Chris Cuomo: ‘The Pro-Life Position is More About Faith and Feeling Than Fact’

By Tom Gilson Published on May 16, 2019


Christians get too much lip service for our “sincerely held beliefs” — as in, “don’t expect anyone to care what you believe.” Beliefs are private, or so some people think. Faith is personal. And not to be confused with facts or knowledge.

And face it: faith is, well, quaint. People cling to their beliefs in spite of all reality, probably because they “find comfort in them.” I hear people talking like this, and I half expect them to pat me on the head and coo: “Aw, isn’t he cute?”

It’s the same dehumanizing, dismissive sense I get from CNN host Chris Cuomo’s recent tweet, saying, “the pro-life position is more about faith and feeling than fact.”

I’m sure he didn’t mean to be patronizing. He’d never be rude like that; not consciously. But it doesn’t have to be conscious. In fact, that’s the point. Our whole culture has come to view “faith” and “belief” in a foggy, fuzzy light that assumes it’s nothing but unsupported opinion.

Cuomo doesn’t say as much explicitly. He doesn’t have to. I suspect he assumes it. That for him it’s not even worth thinking about. He knows (or, rather, he thinks he knows) that some people live by facts. They’re the mature ones, the ones we can trust with policy decisions, including the abortion question. Others, the poor little souls, live by faith and feeling. They’ll hold on to their beliefs, and that’s fine for them; it’s their business. They probably need the “comfort” it brings them.

So their faith might lead them to “feel” human life matters from conception onward. They’re not brave enough, mature enough, smart enough, to face down their feelings with the facts. So they’ve got no business making their beliefs anyone else’s business. Because faith just isn’t about facts. Faith is believing when there aren’t any facts.

The Comic Origins of “Faith is Belief Without Evidence”

It all seems so obvious. Except it’s a false view of both faith and belief. Nancy Pearcey has traced this view’s origins comprehensively in Total Truth. I’ll just take a brief look at a piece of it.

Ironically, it originated (as far as I’ve been able to track it down) in a pair of 19th-century by a humorist and a satirist, Mark Twain and Ambrose Bierce. But here’s a news flash for the 21st century: Not everything a humorist says is meant to be taken as scientific truth. Not even when one of them wrote a book about A Connecticut Yankee in King Arthur’s Court.

But this view is really convenient for people who want to make light of faith. Atheists like Richard Dawkins and Peter Boghossian promote it actively; it makes their unbelief look so much more intelligent and “reasoned.” But again, they’ve got no evidence for it.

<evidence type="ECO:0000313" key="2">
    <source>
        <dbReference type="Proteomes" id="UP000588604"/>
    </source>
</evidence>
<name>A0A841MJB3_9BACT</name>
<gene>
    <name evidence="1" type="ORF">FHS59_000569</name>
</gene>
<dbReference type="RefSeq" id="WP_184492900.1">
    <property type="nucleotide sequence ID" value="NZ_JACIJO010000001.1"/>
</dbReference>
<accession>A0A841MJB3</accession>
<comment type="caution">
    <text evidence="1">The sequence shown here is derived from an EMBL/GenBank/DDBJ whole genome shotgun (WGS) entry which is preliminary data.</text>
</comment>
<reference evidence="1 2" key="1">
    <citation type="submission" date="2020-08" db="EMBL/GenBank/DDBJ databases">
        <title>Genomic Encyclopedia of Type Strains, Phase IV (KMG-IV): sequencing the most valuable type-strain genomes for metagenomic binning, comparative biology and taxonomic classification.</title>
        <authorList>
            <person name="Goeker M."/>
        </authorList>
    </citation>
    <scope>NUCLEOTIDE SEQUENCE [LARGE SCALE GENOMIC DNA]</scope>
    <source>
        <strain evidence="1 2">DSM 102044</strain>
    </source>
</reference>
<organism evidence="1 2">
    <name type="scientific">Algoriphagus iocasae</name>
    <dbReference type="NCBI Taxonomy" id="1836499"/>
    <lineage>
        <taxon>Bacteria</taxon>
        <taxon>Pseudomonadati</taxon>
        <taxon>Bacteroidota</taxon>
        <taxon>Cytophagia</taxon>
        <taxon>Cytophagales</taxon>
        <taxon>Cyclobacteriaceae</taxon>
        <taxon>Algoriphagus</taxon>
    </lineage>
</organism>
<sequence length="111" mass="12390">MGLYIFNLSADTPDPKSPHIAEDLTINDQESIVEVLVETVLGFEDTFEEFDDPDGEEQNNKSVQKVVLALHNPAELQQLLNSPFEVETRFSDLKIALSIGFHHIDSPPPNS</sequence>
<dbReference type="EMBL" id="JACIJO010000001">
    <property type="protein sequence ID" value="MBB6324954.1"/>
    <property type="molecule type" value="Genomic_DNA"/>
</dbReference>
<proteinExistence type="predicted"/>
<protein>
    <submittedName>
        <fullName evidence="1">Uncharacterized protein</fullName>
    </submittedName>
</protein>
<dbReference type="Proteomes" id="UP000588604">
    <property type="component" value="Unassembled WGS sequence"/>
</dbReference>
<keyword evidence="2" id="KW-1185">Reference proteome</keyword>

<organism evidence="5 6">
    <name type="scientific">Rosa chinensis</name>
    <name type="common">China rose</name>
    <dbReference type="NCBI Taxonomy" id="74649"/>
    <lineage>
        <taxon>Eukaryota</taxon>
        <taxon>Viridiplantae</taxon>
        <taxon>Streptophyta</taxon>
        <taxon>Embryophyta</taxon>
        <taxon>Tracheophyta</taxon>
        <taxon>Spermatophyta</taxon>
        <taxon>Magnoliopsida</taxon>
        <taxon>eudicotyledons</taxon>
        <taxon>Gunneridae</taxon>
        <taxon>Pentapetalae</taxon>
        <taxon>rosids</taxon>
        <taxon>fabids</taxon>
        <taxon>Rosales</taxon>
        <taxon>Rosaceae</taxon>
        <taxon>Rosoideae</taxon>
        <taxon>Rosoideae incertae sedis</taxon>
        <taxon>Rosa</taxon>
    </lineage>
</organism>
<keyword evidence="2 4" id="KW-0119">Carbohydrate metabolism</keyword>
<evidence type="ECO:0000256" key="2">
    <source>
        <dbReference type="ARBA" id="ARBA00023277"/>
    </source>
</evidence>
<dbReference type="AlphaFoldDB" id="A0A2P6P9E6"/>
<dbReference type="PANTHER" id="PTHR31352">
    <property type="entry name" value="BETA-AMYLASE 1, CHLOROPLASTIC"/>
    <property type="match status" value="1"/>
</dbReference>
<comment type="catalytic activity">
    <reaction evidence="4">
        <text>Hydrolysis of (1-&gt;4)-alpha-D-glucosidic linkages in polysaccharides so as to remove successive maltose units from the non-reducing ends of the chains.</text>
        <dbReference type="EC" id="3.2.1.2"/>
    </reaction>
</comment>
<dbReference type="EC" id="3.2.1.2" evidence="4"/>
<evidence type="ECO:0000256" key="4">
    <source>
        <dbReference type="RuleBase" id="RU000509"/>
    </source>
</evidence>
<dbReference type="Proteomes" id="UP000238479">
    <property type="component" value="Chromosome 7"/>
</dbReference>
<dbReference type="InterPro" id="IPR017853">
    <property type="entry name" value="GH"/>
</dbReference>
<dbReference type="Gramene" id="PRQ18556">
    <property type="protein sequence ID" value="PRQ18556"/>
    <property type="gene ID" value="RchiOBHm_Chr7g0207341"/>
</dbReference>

Christian faith has never, from the beginning, been about believing without evidence or in spite of the facts.

For the fact is, Christian faith has never, from the beginning, been about believing without evidence or in spite of the facts. Jesus presented himself alive “with many convincing proofs” (Acts. 1:3). John wrote the Fourth Gospel so that readers would believe and have life in Jesus’ name, based on his report of the signs Jesus did.

That’s what faith was in its original, biblical form. It didn’t start out as believing in spite of evidence, and it never became that, either, except in unbelievers’ imaginations. No thoughtful Christian has ever said, “I can’t find any reason to think it’s true, but I’ll believe it anyway.”

Knowledge, Not Mere Opinion

And in case you’re wondering, a whole lot of Christians have looked for evidence both for and against the faith. A whole lot of us will tell you that search —and the facts we encountered through it — is what led us to believe.

Christianity is a matter of knowledge, not mere opinion. Opinions even on that differ, naturally. But if atheists can be wrong about something as easily verified the meaning of “faith,” there’s a good chance their opinions can be wrong on a lot more than that. Cuomo himself is weak on his facts, or as Tim Barnett put it, his tweet failed the science test.

Cuomo’s tweet fails the basic tests of secularized “tolerance,” too. Imagine patronizing people of color that way: “Oh, they only feel discriminated against. They’re not up to figuring out the real facts.” What an outrage that would be! How dehumanizing!

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Secular culture feels just fine saying that about Christians, though. I use the word “feels” quite intentionally. It’s a feeling; you could even call it a “faith,” using their own twisted meaning of the word: It’s a belief not based on fact. And it’s another way in which they feel free to dehumanize believers — which secularists should certainly agree is wrong.

The best thing Christians can do about this dismissive, patronizing nonsense is to equip ourselves well. You can become a Christian without knowing all the reasons behind it, but why would you want to remain that way — especially when so many people just casually assume we don’t care what’s really true?

Read some Lee Strobel or J. Warner Wallace. Find out the truths that support our convictions. Then when you see someone patronizing Christianity like Cuomo did here, gently remind them that they’ve got it wrong.


Tom Gilson is a senior editor with The Stream, and the author of A Christian Mind: Thoughts on Life and Truth in Jesus Christ. Follow him on Twitter: @TomGilsonAuthor.


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